There are days when you forget you’re a Formerly, and then–wham!–out of nowhere, someone breakdances into your life to remind you.
I was on the northbound B train this evening, on my way from work to meet up with my husband, and three little kids with a tagged-up boom box got on at 34th Street. They were wearing track pants and do-rags and were preternaturally nonchalant for 8 or 10-year-olds. Everyone in the car knew what was coming: a show for which we were the captive audience, and we braced ourselves for something excellent or awful (New York City subway performances are rarely middling.) The train was crowded, but the kids confidently staked out a space in the car and propped their box against a pole.
Now, I’ve been riding the subway since I was an infant, and have Â seen buskers of all stripes pass the hat. South American pan flautists, doo-wop trios, saxophone players who claim to be from outer space, and elderly Chinese violinists who have clearly been classically trained. My reaction to them is predictable: If I’m in a good mood and the music is soothing or fun, I enjoy it and then reach into my handbag for some money. If, on the other hand, I have a headache and it’s that one-man band guy with the synthesizer and the bass drum and the harmonica wired to his army cap, I sit and seethe and wish I were somewhere else. Knowing that every single stranger in that subway car feels exactly as you do is one of those priceless New York moments of community that makes having to listen to bastardized Sinatra during rush hour totally worth it.
Sheila E. shot out into the crowd–“She wants to lead/the glamorous life…Without love, it ain’t much.” Soon the third graders were head spinning, back-flipping, armchairing (can that be used as a verb?), helicoptering, nutcrackering, doing all kinds of crazy moves, somehow without kicking other passengers or swinging their heads into the poles.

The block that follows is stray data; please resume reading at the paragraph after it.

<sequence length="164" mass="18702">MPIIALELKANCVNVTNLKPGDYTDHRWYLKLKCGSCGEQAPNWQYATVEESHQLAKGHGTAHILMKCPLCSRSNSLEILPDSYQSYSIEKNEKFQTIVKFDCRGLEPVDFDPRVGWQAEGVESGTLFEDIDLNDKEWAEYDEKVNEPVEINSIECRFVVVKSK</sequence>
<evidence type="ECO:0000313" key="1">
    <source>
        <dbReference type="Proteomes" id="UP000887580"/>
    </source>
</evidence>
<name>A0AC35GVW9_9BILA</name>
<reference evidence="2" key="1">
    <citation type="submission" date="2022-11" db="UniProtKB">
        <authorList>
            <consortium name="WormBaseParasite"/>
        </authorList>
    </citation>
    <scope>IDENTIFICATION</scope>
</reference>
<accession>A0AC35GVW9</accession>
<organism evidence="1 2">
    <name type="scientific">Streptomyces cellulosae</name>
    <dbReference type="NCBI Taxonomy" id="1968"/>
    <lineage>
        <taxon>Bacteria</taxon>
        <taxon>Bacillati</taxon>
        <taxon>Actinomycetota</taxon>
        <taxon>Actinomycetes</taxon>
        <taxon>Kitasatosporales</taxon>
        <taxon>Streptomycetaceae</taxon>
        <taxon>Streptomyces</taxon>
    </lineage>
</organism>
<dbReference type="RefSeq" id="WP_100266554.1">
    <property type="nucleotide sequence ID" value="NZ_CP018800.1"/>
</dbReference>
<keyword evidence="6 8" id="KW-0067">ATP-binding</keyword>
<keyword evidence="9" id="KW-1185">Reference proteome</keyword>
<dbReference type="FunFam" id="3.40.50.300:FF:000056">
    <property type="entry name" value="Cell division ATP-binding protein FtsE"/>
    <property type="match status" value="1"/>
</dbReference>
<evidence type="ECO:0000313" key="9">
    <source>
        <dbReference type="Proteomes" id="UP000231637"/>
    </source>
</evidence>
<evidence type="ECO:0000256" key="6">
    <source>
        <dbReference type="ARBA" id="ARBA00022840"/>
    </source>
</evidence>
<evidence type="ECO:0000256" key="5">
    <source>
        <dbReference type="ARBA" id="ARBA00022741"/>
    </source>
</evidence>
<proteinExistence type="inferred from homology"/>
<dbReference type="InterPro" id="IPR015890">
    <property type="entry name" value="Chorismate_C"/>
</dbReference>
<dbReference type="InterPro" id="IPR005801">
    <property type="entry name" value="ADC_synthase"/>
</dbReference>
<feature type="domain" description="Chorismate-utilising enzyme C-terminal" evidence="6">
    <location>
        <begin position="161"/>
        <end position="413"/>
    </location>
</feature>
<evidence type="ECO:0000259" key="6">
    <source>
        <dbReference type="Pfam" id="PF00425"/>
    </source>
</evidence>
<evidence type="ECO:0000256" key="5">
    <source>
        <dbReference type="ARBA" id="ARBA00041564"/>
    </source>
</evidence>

It was impressive. I was terrified for them. It was all I could do to not grab the boys, force them into their seats, shut off the music and lecture them on the dangers of putting all their weight on their spinal cord and rotating like a power drill. “You want to be paralyzed for the rest of your lives?” I thought, practically out loud. “DO YOU HAVE ANY IDEA WHAT THAT WOULD DO TO YOUR MOTHER?” Every one of my mommy hormones was surging, and these weren’t even my children!
(I also felt a wave of misplaced pride in them for engaging in such a wholesome activity to earn money; breakdancing on the subway struck me as the modern urban parallel to the suburban paper route. Do they even have paper routes anymore?)
But mostly I felt fear for their safety, and when I stuck a bill into the ski cap one of them brought around, I realized I was giving them money mostly out of relief that they had stopped. At least no one needed CPR on my watch.
I thought back to when I danced to that Sheila E. song at a frat party in college the year after it came out, feeling quite glamorous myself, and, yes, hot. That was then.
Now I’m somebody’s mother. Two people’s, in fact. I’ve heard that having children awakens a protective instinct, but until the breakdancers, I didn’t realize that that instinct applied to everyone’s children! Suddenly I felt ancient, not in the chronological sense, but like an Earth mama; in having children myself, in caring as much as I did, I had become everybody’s mother.
When, exactly, did that happen and will it last forever? I hope not. It’s very stressful. And it is absolutely not the Glamorous Life Sheila E. is probably no longer living either.